SLM Solution’s “Miracle Machine”: The NXG XII 600

By on November 10th, 2020 in printer

Tags: , , , , , , , , ,

SLM Solution’s “Miracle Machine”: the NXG XII 600
The NXG XII 600 metal 3D printer [Source: SLM Solutions]

SLM Solutions has released a breakthrough metal 3D printer, the massive NXG XII 600.

I’m not quite sure where to start on this device, as it includes so many revolutionary features it’s almost like a new class of device. Meddah Hadjar, CEO of SLM Solutions, said:

“We have unveiled a miracle.”

He may be correct.

The NXG XII 600 metal 3D printer’s build volume [Source: SLM Solutions]

At its core, the NXG XII 600 is a metal 3D printer with a very generous build volume of 600 x 600 x 600 mm. That alone is notable, as it’s one of the largest build volumes you can get for a proper PBF metal 3D printer.

But it turns out the NXG XII 600 has multiple other astounding features that will no doubt place it in applications never seen previously in additive manufacturing.

12 Lasers

Twelve active lasers on the NXG XII 600 metal 3D printer [Source: SLM Solutions]

There’s a bit of a giveaway in the product’s name, “NXG XII 600”. The “600” obviously refers to the build volume dimension, but the “XII” refers to the TWELVE 1kW lasers in this system.

Yes, twelve. Not two. Not four. TWELVE.

Other companies had previously sought to speed up 3D printing operations by using multiple lasers, but the maximum seen in any other system up to this moment has been “only” four. In a sense you could approximate the speed increase by dividing the build time by the number of lasers. Four lasers gets you 25% of the build time.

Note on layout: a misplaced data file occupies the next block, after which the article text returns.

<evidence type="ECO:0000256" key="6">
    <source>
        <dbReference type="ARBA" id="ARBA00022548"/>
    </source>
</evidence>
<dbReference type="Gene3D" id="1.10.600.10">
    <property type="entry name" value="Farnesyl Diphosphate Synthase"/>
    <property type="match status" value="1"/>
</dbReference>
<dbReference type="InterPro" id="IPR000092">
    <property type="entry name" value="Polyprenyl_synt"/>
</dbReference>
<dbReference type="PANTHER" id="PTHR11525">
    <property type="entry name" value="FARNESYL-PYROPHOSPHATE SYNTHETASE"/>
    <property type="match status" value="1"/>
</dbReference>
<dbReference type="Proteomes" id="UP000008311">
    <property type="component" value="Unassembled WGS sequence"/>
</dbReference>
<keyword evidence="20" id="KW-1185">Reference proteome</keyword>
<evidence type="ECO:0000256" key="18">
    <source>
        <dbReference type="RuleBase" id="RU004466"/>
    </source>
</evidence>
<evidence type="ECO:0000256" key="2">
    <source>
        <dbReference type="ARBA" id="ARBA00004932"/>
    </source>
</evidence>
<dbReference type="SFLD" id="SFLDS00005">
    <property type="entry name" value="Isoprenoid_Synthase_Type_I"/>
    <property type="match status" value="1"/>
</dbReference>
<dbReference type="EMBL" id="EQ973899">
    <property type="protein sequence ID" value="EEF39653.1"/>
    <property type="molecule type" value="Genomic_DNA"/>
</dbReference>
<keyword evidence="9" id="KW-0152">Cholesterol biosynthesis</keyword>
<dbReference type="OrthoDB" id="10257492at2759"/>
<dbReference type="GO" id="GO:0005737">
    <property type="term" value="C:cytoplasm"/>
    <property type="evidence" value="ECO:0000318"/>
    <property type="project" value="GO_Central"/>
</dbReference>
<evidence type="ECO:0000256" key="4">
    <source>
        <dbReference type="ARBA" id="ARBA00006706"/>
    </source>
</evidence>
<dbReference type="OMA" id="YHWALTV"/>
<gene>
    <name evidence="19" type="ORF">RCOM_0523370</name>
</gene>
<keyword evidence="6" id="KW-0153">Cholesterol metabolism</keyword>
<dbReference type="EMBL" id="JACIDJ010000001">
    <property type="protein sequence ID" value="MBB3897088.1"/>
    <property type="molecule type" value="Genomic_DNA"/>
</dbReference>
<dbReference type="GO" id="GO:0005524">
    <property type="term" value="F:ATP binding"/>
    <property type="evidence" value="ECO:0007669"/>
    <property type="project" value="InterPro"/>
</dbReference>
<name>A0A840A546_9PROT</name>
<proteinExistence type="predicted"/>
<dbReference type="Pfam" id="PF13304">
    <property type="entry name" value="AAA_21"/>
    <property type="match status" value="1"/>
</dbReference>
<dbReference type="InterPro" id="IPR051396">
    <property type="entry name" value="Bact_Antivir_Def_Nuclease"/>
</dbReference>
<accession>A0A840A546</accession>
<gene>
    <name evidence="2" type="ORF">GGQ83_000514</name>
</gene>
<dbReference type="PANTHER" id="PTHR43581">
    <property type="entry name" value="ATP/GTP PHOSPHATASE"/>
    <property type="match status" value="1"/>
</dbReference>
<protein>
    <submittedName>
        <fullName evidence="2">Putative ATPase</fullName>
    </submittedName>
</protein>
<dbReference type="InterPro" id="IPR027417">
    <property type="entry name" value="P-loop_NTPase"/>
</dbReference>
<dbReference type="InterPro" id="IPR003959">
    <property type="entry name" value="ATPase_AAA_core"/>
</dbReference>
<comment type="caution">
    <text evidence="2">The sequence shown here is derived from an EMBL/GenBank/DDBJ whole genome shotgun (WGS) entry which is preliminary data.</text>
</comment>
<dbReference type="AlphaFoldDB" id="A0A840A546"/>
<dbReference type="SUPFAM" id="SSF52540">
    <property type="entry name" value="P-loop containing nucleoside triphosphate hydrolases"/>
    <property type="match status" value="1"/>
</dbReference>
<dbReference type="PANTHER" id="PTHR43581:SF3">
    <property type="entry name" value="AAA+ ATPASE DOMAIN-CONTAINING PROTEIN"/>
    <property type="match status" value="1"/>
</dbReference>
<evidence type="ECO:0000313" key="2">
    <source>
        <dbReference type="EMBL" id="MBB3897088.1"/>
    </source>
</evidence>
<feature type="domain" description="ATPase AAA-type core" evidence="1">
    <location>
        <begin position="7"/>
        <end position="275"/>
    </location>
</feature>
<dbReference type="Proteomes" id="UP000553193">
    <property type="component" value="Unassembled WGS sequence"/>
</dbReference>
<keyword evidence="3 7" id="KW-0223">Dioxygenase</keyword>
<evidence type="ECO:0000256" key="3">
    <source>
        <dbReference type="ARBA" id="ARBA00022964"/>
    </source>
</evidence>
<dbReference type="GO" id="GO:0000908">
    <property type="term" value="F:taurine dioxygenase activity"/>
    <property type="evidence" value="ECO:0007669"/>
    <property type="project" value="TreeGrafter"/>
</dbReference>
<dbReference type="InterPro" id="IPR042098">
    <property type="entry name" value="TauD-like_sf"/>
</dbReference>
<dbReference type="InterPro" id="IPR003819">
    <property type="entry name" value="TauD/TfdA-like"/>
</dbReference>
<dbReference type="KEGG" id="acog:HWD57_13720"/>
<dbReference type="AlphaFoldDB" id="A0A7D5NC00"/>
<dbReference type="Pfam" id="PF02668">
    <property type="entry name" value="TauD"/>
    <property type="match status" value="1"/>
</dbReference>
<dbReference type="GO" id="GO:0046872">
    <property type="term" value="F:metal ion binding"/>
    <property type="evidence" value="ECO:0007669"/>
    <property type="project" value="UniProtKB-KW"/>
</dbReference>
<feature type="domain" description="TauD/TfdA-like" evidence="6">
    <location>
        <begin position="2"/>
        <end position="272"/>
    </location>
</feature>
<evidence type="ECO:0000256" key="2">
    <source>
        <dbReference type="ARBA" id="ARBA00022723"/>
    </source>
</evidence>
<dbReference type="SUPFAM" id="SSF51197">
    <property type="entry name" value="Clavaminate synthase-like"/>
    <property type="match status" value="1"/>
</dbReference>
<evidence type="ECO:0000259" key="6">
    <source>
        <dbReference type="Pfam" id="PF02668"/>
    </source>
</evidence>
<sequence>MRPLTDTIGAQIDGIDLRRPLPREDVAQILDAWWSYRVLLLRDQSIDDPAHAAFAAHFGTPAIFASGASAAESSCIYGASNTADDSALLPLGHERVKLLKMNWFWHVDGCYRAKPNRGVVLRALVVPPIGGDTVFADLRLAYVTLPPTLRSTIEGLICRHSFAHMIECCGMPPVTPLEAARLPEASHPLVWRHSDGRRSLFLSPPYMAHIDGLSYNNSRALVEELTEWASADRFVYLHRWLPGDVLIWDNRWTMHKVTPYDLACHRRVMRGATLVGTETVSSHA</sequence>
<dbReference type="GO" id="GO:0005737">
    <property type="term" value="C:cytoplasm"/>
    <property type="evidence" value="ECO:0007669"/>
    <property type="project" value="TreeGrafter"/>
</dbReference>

Now the divisor is twelve, not four. This means that the number of lasers alone will dramatically speed up long-running builds.

But that’s not all. SLM Solutions did not merely add eight lasers to the system and the rest of the day off. No, they included a number of optimization features to make those lasers work even more efficiently. They’ve doubled the jump speed and reduced skywriting time significantly.

They say the machine can 3D print material at the rate of up to 10,000kg per year, or 20X faster than a typical single-laser PBF machine.

NXG XII 600 Tuning

There’s an indicator that SLM Solutions is stepping into new territory, as they encountered some previously unseen issues with the introduction of so many lasers.

One is the issue of laser coordination. An easy approach would have been to assign each laser to a region of the print plane. In this way they would not interfere with each other.

However, that approach would also mean the machine could not leverage all lasers optimally. A small part in only one region, for example, would use only one laser.

SLM Solutions did not use that approach in the NXG XII 600. Instead, each of the twelve lasers can reach the entire build plane, and thus can work on all object(s) simultaneously.

That sounds good in concept, but it causes another issue: coordination. You don’t want laser 5 walking on top of laser 8’s path, for example. You also don’t want laser 3 to complete its work and be idle while the other lasers continue working.

Therefore SLM Solutions found a way to equally divide the work between all twelve lasers so that all would work at the most efficient level.

But it’s more complex than that, as each laser necessarily produces spatter and smoke. Should a laser attempt to fire through some smoke, it would disturb the laser energy and reduce quality for that portion of the layer. SLM Solutions has solved that issue by developing a brand new air flow system.

The new air flow system, designed using fluid dynamics, allows for a coordination of laser firing and smoke removal that doesn’t disturb laser activities.

Coincidentally, the air flow system also is designed to work optimally with the new bi-directional recoating mechanism that places a new flat layer of powder on the bed. While some other systems have used the twice-as-fast bi-directional recoating approach, now SLM Solutions does as well.